A travel company crashes, leaving thousands of holiday makers stranded all over the world. TV crews rush to the airports to record interviews with tearful ticket holders. Families traveling with children make particularly good telly. There turn out to be a surprising number of these and the kids are anything from primary age to teenagers. This is irregular, as head teachers will note, because this week is the first of the new school year when nobody's got an excuse. Even the most laggardly establishment has re-opened its doors and even the most demob-happy one hasn't yet broken up for half term.
The main reason people take their kids out of school during term time is to take advantage of off-peak holiday deals. Given the timing this week, that must mean that most of these kids have missed the beginning of term and were planning to turn up ten days late with a deep tan, complaining they'd been sidelined by the flu. It's a strangely emotive issue. Parents caught red-handed get indignant rather than apologetic, blaming holiday companies for taking advantage of the school calendar (and its mere thirteen week holiday "window") to profiteer at their expense; that or the local education authority or heads for their lack of understanding.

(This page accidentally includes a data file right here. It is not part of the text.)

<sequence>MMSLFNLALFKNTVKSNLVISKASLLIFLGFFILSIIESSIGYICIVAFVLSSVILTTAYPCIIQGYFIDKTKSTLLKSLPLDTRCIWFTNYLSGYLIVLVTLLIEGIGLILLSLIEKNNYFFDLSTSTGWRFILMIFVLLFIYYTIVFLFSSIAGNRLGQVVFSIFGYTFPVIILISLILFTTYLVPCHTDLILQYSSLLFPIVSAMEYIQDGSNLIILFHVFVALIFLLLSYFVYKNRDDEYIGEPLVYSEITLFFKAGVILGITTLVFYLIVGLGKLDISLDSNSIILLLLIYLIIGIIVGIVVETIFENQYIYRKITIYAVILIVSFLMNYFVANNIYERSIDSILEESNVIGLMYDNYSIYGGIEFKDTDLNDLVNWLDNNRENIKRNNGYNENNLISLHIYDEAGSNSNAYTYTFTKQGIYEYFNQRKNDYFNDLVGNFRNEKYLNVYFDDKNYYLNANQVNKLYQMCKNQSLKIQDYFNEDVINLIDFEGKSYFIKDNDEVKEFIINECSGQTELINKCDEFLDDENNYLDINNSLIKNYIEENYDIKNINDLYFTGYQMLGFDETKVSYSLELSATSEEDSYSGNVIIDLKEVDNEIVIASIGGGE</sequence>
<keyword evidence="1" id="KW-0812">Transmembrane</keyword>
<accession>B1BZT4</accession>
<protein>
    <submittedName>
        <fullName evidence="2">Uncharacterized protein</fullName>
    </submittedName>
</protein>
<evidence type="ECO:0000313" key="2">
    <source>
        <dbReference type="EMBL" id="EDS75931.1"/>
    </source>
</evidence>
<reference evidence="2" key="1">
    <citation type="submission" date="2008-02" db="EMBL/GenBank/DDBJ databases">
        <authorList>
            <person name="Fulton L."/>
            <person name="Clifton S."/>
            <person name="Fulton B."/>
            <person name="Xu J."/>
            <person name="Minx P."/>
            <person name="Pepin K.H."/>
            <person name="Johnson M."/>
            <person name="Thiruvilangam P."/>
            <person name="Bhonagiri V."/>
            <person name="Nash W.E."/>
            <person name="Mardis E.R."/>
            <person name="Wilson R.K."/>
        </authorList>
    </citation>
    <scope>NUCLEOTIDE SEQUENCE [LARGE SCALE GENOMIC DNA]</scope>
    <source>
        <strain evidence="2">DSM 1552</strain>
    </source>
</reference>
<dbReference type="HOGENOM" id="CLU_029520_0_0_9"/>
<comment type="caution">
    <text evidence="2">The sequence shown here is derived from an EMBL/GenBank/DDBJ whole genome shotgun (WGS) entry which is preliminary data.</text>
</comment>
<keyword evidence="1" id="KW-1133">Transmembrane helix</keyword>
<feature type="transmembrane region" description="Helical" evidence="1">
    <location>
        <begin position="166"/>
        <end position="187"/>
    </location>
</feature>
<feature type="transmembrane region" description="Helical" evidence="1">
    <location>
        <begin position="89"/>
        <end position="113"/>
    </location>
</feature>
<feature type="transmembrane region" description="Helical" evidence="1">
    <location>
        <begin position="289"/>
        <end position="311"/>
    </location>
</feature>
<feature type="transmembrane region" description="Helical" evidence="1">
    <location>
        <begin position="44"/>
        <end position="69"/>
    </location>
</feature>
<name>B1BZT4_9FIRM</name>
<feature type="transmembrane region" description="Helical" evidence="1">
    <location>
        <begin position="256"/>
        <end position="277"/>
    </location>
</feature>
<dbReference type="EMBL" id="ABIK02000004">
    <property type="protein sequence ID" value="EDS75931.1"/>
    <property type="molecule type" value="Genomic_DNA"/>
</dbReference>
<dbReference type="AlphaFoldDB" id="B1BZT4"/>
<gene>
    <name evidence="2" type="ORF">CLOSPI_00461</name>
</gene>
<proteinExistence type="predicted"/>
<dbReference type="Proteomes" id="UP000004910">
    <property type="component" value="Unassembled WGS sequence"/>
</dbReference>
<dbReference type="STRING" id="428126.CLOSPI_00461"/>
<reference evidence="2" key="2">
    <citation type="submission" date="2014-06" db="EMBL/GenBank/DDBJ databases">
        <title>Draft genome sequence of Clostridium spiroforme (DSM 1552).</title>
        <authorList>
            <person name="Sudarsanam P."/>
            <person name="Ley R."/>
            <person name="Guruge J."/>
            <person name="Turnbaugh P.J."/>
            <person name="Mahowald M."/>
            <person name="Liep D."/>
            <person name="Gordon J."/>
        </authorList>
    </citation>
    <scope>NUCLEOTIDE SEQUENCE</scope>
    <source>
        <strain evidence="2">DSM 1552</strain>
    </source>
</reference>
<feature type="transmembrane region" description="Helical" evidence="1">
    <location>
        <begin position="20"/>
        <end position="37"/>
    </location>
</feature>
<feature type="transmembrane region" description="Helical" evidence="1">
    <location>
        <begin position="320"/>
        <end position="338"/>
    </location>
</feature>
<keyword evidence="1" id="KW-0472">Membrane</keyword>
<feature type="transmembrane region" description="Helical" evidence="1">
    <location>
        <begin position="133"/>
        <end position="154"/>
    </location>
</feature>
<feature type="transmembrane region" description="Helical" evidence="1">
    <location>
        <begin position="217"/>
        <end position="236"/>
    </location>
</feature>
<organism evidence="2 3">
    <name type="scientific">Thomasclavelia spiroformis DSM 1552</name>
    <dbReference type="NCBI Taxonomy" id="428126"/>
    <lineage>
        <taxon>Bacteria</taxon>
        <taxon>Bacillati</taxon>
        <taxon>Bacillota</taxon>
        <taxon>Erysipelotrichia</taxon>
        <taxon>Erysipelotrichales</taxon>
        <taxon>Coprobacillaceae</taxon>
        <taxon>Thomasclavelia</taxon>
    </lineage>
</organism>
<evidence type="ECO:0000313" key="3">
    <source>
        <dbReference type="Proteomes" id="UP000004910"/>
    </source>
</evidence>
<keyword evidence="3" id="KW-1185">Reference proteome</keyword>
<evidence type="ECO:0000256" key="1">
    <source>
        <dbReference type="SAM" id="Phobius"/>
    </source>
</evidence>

Given the number of package holiday companies and airlines that are going bust I think they may have overestimated how much fat there is in the holiday business. Last time there was a furore about this the DoE was forced to issue a statement saying "we have no legal powers to fix holiday price setting." What nobody does is blame themselves. Of course we did it once, with one child when she was quite young, for just a couple of days and with the tacit approval of the head. Doesn't make us any less guilty.